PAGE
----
27 October 2016, Readings Kids, Carlton, Melbourne, Australia
Kristen Hilton, far right, is a Commissioner at the Victorian Equal Opportunity and Human Rights Commission
Acknowledge traditional owners of the land
Because this is a time slip novel I am going to go back about 20 years when Kim and I crossed paths in the ‘Tower of Babylon’ also known as the John Medley building at Melbourne University studying German. A few years later we ended up at the same law firm – not the spiritual heartland for either of us as it turned out and some years later found ourselves sitting side by side at the Professional Writing Course at RMIT. It was during that course, maybe a decade ago that I first heard the voices of Gert and Madeline and it is cause for celebration that those words and ideas now find themselves in this beautiful book, in this lovely new shop (Readings Kids) and I hope, in the future, on school syllabuses.
Because the story is not just a one of imagination, rich character development and intrigue - it tells, in part the story of the development and maturation of our country. As the golden, serious and disappointingly sleazy Master Williamson drafts the laws of the federation, his sister leads the suffragist movement from a clandestine printing press set in Drummond Street not far from here. I wondered as I read of the volatile relationship between these siblings how our country might be different today if Master Williamson has listened more closely to his sister – if the women were at the drafting table instead of holding séances.
The book also points to the other critical civil rights movement which took place around the time, as Percy returns to Corranderk, a thriving Aboriginal enterprise and place of activism. When I go to talk to students about the history of social justice movements and human rights many of them refer to Nelson Mandela, Martin Luther King, Rosa Parkes – this is right and true, but what goes shamefully undervalued is the strong Aboriginal rights activists who have positively shaped our national narrative – people like Peter Coppin, Margaret Tucker, William Cooper – there is enough defiance and spirit in Percy to imagine that he might have belonged to this kin.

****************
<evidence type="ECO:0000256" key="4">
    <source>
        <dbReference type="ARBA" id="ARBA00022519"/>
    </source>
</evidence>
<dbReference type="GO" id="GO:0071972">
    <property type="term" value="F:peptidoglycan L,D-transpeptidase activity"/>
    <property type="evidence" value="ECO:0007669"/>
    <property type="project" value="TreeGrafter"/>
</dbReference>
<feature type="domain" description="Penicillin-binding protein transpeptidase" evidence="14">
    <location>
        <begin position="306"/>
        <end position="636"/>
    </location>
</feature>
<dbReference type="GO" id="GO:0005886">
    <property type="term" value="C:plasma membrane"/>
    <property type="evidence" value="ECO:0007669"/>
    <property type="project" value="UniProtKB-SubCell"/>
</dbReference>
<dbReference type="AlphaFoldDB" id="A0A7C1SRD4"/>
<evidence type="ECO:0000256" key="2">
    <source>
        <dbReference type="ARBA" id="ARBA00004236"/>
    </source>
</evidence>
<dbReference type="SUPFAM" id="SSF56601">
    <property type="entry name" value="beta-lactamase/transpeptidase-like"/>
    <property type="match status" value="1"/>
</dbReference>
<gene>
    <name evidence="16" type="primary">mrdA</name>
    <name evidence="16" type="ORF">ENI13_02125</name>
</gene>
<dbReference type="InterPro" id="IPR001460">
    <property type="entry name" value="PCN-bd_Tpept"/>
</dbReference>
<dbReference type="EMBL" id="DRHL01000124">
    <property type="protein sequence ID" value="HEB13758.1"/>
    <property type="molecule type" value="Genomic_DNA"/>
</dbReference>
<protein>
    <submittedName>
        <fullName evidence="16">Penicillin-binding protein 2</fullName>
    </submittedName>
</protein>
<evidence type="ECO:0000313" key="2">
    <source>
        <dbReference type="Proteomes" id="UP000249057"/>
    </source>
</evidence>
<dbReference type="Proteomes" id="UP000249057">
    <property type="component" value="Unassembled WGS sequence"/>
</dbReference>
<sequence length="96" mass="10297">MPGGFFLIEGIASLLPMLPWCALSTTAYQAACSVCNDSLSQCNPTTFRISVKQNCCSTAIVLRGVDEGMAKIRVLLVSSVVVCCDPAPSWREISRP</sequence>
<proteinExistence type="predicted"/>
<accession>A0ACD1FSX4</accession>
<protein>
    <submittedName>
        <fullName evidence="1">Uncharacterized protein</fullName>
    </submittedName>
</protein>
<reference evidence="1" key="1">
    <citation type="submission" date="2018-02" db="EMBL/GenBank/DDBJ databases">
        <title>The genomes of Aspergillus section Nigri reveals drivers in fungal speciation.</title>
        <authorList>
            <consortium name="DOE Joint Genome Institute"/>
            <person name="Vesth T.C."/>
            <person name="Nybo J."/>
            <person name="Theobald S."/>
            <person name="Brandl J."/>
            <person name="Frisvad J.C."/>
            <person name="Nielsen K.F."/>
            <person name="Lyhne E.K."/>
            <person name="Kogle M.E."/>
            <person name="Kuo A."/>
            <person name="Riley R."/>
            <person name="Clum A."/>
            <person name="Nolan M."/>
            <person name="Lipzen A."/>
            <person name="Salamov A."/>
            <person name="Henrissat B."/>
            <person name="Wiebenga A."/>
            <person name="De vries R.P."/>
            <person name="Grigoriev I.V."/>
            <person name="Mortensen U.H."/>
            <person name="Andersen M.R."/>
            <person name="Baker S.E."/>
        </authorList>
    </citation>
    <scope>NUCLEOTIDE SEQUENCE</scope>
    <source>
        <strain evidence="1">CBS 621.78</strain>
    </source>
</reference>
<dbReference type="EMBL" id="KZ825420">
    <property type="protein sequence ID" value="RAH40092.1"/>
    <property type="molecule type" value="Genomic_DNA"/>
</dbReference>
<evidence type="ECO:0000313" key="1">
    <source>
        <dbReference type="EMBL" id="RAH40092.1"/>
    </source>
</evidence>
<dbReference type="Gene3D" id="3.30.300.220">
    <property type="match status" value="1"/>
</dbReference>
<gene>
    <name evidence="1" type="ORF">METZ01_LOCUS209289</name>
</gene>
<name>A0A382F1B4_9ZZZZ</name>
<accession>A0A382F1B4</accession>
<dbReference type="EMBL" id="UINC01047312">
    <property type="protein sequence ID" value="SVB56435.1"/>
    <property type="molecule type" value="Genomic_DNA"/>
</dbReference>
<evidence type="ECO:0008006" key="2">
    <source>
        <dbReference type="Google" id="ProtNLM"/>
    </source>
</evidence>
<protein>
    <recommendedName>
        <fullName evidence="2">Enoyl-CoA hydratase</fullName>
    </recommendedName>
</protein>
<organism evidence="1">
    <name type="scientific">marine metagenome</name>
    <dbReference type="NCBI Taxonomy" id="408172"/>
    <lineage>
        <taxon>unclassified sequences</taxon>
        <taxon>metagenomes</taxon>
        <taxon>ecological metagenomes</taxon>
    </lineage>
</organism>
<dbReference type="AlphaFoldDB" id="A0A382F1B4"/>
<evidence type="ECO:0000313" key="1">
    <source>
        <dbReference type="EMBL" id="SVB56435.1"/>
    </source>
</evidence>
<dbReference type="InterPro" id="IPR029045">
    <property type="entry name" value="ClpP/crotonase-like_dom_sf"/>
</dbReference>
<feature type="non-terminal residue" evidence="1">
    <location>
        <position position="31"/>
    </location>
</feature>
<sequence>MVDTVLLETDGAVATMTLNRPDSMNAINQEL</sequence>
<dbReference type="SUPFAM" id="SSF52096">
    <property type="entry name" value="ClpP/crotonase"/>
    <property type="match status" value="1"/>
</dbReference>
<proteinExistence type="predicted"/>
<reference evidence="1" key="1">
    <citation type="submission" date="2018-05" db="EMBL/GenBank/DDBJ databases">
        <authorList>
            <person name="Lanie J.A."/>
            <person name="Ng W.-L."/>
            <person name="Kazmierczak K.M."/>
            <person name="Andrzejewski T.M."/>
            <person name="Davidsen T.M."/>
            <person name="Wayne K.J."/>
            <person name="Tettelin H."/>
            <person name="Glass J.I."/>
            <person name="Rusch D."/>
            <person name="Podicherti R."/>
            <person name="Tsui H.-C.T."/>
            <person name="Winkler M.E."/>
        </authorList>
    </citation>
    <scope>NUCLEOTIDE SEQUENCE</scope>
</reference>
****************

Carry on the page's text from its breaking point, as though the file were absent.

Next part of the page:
In addition to When the Lyrebirds Calls I read another lovely piece of literature this week. It was by a little known writer, Tom Schroeder. He sent me a letter – compelling and brief. In it he wrote:
“Dear Commissioner, it is unfair that women don’t have the same rights as men. If they have the exact same job, they should have the exact same rights. For example, did you know that women don’t get the same payments as men in some jobs. Here is a fact: women were not allowed to vote until 1908. Isn’t that crazy?
Men and women should be treated the same and fairly.’
Tom – Grade 2, Wembley Primary School.'
This letter resonated with me for lots of reasons. It is a letter of which Aunt Hen would have been proud, unlikely for her to imagine maybe that it was written by a young boy, and like many of Madeline’s sharp observations, it reminds us that while much has changed - the unbinding of corsets, celebration of the physical prowess of women, greater understanding of gender equity - our progress is not linear and not complete. At one point Nanny scolds Madeline telling her that ‘forthrightness is terribly unappealing in the female sex.’ Today, even in our national discourse, strong women with ideas and assertion are described as ‘shrill.’ Nanny’s hard line did not die with her. If you a woman in this country you are four times more likely to be subject to violence, you are more likely to be poor, you are likely to be discriminated against and the picture is even bleaker if you are a woman of color.
I also used the letter to goad my own grade 2 boy into doing his homework. I read it to him and he said “He is lying Mum.”
I said, “What do you mean? I have been talking to you about the gender pay gap all year.”
“No,” he said. “There is no way that kid is only in Grade 2.”
But back to this author – when my 5 year old daughter finishes reading Ginger Green I will give her this book. This novel that is delicate in its detail and strong in its message. This novel within which you find characters across centuries of spirit, humour and passion – this book that is about ideas, loyalties and friendship – the collision of cultures and times. A work of lovely literature but also a girls’ handbook for activism.
Kim will tell you this book took 10 years to write and much has changed in her life in ten years and then again, maybe as Madeline reflects, not so much after all, because here we are a stone’s throw from Melbourne Uni, the RMIT writing class just around the corner, hanging out in Readings talking books.
It is a pleasure to commend your book Kim.